Italian town sets European record after 29 inches of rain falls in 12 hours

Northwestern Italy has been hit by record rainfall from a complex system of thunderstorms, triggering flooding and mudslides, per AP.

By the numbers: 29.2 inches of rain fell in Rossiglione, just south of Milan, in Genoa province in 12 hours on Monday. That’s a new European record, meteorologists noted Tuesday.

The rainfall represents over half the typical amount of rain that the region gets over one year (just more than 50 inches). “It’s several times the average October rainfall of 6 to 7 inches,” the Washington Post notes.19.5 inches of rain had fallen in six hours in Cairo Montenotte, some 22 miles to the west of Rossiglione — another rainfall record for both Italy and Europe, according to meteorologists and climatologists.

Meanwhile, 7.1 inches of rain poured down in one hour on Vicomorasso, roughly 16 miles east of Rossiglione — “more than double the 3.15 inches that fell during the record-setting one-hour cloudburst that overwhelmed New York City on Sept. 1 as the remnants of Hurricane Ida passed,” per WashPost.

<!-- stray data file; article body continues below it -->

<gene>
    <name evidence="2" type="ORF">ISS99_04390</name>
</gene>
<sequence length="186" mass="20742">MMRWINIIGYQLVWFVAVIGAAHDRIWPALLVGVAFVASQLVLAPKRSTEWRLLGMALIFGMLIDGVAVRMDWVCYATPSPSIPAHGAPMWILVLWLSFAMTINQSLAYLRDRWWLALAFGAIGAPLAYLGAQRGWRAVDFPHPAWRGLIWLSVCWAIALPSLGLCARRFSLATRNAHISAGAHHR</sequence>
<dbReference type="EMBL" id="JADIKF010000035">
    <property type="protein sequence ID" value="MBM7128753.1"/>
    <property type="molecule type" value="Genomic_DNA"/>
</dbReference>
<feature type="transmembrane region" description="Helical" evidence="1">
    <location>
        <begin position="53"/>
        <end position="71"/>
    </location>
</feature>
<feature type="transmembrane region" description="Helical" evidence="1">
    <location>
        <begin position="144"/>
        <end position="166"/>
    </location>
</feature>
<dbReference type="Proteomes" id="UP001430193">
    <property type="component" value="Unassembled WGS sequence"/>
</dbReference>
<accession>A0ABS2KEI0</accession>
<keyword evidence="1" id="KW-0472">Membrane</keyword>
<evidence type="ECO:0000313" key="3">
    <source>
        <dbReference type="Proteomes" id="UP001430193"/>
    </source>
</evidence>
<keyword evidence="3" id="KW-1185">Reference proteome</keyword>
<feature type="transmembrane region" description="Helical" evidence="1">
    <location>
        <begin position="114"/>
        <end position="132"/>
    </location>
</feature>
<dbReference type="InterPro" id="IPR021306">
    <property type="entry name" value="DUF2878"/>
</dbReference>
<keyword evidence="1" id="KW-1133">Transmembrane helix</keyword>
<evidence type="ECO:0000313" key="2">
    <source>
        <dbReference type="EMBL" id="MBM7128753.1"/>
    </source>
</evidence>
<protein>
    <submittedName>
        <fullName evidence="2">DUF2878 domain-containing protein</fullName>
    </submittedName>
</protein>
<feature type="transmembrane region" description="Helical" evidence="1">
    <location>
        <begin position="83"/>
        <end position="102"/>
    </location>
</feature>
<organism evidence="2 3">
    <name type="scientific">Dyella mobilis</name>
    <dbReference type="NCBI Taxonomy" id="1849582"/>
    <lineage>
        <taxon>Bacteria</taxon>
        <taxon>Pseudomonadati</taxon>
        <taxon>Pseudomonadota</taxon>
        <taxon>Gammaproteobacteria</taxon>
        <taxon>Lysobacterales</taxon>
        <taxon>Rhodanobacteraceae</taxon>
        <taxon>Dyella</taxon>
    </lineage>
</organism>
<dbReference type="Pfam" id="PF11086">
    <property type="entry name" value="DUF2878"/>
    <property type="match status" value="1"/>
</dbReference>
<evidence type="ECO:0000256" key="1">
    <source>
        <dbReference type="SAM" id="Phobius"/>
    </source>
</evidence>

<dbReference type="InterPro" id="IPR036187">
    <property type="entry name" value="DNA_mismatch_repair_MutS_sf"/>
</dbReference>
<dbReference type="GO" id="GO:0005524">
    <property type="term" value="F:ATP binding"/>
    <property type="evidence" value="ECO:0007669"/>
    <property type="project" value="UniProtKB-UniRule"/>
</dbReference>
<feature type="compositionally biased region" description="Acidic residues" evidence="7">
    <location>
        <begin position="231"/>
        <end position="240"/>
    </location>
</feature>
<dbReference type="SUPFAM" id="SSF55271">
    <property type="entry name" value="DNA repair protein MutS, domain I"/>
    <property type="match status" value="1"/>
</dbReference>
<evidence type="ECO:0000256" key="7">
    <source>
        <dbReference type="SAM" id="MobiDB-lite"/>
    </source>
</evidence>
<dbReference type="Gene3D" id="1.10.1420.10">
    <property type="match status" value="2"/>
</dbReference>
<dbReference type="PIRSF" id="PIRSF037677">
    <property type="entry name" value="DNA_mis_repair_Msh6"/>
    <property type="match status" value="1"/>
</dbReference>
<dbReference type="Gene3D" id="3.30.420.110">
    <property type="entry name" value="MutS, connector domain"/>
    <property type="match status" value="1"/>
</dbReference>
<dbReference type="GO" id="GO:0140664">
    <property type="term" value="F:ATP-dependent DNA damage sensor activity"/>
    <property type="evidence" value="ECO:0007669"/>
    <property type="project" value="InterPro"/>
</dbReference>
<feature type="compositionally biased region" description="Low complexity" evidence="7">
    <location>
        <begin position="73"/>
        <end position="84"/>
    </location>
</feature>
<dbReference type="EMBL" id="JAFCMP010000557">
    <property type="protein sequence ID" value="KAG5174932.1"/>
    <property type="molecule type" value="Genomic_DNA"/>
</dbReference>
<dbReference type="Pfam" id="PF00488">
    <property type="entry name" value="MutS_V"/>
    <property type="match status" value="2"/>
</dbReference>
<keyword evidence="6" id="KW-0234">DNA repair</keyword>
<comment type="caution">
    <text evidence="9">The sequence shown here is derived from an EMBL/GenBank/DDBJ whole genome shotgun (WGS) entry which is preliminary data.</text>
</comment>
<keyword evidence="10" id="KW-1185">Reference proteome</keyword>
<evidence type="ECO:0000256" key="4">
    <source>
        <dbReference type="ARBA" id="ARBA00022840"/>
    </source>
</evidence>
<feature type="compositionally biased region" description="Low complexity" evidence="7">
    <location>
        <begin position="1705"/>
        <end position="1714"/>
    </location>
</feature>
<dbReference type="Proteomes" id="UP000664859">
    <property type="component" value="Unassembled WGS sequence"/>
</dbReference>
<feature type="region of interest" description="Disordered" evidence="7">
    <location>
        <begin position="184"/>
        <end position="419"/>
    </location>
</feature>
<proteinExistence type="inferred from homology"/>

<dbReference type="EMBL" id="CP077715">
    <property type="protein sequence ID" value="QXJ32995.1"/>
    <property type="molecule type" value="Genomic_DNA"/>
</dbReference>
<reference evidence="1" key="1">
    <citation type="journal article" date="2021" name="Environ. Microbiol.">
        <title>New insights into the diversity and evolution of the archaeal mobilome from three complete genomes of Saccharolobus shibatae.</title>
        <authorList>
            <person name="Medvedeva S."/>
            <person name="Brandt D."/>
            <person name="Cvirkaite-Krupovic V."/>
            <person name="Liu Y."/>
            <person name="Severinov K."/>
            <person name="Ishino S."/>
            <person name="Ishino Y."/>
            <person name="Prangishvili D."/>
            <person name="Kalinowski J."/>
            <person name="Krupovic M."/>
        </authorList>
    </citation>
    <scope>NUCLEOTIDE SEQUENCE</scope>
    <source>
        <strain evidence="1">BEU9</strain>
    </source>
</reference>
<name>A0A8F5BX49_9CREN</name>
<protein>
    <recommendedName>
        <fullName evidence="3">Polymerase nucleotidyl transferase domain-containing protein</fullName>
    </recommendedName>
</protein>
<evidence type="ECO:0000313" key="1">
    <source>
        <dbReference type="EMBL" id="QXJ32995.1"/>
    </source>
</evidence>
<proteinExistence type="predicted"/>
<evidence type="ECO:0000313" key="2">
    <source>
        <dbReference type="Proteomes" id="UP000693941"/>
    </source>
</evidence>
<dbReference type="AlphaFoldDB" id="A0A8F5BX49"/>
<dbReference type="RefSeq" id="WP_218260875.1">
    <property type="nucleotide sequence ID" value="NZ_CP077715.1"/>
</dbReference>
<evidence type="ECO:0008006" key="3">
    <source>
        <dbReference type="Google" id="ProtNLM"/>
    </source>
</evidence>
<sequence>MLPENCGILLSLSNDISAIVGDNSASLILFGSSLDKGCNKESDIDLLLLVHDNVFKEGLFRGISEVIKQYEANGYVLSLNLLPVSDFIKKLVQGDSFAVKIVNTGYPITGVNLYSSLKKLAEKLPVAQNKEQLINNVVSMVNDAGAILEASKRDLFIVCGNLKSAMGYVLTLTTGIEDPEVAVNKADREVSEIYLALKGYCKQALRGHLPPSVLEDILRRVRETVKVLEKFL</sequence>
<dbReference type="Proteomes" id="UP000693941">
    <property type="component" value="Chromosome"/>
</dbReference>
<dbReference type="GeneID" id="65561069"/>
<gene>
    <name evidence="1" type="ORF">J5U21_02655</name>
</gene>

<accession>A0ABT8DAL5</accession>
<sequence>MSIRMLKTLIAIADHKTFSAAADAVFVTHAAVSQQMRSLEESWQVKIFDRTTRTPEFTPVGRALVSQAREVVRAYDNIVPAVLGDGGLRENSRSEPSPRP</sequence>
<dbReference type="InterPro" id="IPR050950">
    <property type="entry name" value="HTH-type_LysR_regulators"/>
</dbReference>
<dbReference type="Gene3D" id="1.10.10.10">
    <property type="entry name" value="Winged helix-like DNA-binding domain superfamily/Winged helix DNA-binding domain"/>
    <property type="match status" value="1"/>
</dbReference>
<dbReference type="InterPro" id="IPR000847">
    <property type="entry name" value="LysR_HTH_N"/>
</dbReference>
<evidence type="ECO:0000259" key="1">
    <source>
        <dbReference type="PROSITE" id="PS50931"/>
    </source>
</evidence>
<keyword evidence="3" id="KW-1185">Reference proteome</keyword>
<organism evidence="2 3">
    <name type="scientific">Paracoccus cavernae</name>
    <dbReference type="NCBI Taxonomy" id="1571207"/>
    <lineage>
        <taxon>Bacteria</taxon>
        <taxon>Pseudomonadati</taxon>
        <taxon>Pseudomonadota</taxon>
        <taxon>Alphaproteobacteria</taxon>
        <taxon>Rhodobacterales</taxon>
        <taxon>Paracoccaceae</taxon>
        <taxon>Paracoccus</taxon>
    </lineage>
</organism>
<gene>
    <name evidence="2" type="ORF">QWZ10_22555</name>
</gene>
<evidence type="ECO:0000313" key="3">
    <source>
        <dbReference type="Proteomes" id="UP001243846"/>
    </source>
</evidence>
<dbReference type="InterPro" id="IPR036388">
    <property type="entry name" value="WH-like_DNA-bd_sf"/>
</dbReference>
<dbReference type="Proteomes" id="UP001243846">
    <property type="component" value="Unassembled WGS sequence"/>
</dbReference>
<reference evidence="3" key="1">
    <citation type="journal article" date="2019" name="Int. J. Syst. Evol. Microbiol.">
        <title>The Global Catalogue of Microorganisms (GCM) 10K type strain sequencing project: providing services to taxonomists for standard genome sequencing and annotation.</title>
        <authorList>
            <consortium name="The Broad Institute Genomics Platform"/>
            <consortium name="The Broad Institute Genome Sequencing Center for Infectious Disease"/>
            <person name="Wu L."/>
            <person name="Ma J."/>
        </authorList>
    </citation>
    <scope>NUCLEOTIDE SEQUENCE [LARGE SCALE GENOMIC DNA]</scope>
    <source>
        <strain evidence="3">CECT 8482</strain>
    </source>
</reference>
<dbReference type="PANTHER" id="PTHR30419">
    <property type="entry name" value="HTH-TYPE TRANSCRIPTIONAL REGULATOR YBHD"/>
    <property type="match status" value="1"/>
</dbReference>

The storm generated over half a million lightning strikes in the region in 48 hours, meteorologists noted.

Of note: The coastal city of Savona in the northwestern region of Liguria, which borders France, was the worst affected for flooding and mudslides, AP reports.

There were no immediate reports of casualties, but dozens of people were rescued, per WashPost. A bridge in the town of Quiliano collapsed in the floods, according to Milan news outlet Corriere della Sera.

Our thought bubble, via Axios’ Andrew Freedman: The extraordinary deluge follows other recent and deadly extreme precipitation events in Tennessee, the New York City area, and this past summer in Central Europe, among others.

The most recent assessment report from the UN Intergovernmental Panel on Climate Change indicated increased confidence that heavy precipitation events are tied to human-caused climate change, since warmer air holds more moisture that storms can tap into.

Share this post

Share on facebook
Share on twitter
Share on linkedin
Share on whatsapp
Share on print
Share on email
Share on facebook
Share on twitter
Share on linkedin
Share on whatsapp
Share on print
Share on email